Twist, schmist! That was always going to happen.  I don’t see how a child-stealing monster returning a baby to its rightful parents is in any way “heartwarming”.  If the book was in any way realistic that T-Rex would have been locked up for kidnap!

I think you’re losing it now Doris.  Perhaps its time for your lie down.

Shouty Doris interjects

Exactly.  Don’t forget to bring me a nice warm Milo in a timely fashion.  By the time you brought it up last time it was tepid and stodgy.

I’ll get right on it.  Really, I can certainly see why these characters have been such a success in other language editions and I will happily seek out the other books in this series if and when they become available.  Do yourself a favour and pick up this adorable and eye-catching little treat – you can say it’s for the mini-fleshlings, but we’ll know the truth between us!

Until next time,

Bruce

 

 

Shouty Doris interjects during…Aussie debut novel The Bit in Between!

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Shouty Doris interjects

Doris has joined me today for Aussie author Claire Varley’s debut adult contemporary novel, The Bit in Between, which features two mildly confused twentysomethings trying to nut out identity, destiny and love in the Solomon Islands. We received a copy of this book from Pan Macmillan Australia as part of the blog tour for the book’s Australian release – thanks Pan Mac Aus!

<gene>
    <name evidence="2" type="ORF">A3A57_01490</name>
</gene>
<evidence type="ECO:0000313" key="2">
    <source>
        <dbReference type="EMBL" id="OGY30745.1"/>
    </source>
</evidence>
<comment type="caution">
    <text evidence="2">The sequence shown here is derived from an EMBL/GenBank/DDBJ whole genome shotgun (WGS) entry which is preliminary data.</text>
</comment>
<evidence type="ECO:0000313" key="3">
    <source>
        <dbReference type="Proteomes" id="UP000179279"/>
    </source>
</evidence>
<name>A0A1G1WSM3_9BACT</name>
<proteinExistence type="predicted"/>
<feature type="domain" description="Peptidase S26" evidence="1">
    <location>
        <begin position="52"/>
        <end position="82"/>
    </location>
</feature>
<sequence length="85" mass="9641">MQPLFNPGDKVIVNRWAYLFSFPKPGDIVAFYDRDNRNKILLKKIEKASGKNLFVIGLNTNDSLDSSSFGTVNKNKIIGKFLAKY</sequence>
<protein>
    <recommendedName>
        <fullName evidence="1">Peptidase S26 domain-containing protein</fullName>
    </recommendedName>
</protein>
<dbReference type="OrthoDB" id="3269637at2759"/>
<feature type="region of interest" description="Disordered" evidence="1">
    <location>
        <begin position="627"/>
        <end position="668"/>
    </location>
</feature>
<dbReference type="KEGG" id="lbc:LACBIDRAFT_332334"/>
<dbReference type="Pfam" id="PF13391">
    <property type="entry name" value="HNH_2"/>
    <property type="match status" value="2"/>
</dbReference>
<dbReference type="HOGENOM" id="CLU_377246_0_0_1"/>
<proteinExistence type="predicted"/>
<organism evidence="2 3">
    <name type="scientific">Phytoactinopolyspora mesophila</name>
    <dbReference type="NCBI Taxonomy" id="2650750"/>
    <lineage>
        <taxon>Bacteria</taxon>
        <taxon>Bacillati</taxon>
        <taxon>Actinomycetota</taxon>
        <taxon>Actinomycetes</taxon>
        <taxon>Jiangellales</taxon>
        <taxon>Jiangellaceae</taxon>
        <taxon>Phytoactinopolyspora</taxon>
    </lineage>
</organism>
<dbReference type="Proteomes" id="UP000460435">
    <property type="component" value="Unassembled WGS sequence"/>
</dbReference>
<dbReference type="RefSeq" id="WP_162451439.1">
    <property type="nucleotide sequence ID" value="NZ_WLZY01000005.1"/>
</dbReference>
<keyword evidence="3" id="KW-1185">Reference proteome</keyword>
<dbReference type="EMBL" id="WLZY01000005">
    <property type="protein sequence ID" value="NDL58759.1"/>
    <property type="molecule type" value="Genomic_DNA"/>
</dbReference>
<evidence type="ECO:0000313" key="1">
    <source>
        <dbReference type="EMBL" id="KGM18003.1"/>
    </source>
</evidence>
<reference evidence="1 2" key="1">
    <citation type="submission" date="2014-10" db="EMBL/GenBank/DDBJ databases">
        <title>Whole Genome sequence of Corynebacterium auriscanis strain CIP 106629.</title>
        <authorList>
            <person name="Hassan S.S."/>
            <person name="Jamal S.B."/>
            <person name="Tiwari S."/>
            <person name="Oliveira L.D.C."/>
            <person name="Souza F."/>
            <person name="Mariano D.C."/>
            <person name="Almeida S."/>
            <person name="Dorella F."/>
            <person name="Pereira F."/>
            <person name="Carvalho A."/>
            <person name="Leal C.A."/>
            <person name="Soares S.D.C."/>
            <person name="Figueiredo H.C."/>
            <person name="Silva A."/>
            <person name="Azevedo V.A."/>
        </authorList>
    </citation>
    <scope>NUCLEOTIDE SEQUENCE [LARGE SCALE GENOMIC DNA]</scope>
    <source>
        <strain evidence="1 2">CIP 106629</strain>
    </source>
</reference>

As Doris is shelfside today, you can almost be guaranteed that a spoiler of two will slip out. I try to tell her, but you know how she is. You’ve been warned. But let’s get on.

Here’s the blurb from Goodreads:

There are seven billion people in the world. This is the story of two of them.

After an unfortunate incident in an airport lounge involving an immovable customs officer, a full jar of sun-dried tomatoes, quite a lot of vomit, and the capricious hand of fate, Oliver meets Alison. In spite of this less than romantic start, Oliver falls in love with her.

Immediately.

Inexplicably.

Irrevocably.

With no other place to be, Alison follows Oliver to the Solomon Islands where he is planning to write his much-anticipated second novel. But as Oliver’s story begins to take shape, odd things start to happen and he senses there may be more hinging on his novel than the burden of expectation. As he gets deeper into the manuscript and Alison moves further away from him, Oliver finds himself clinging to a narrative that may not end with ‘happily ever after’.

the bit in between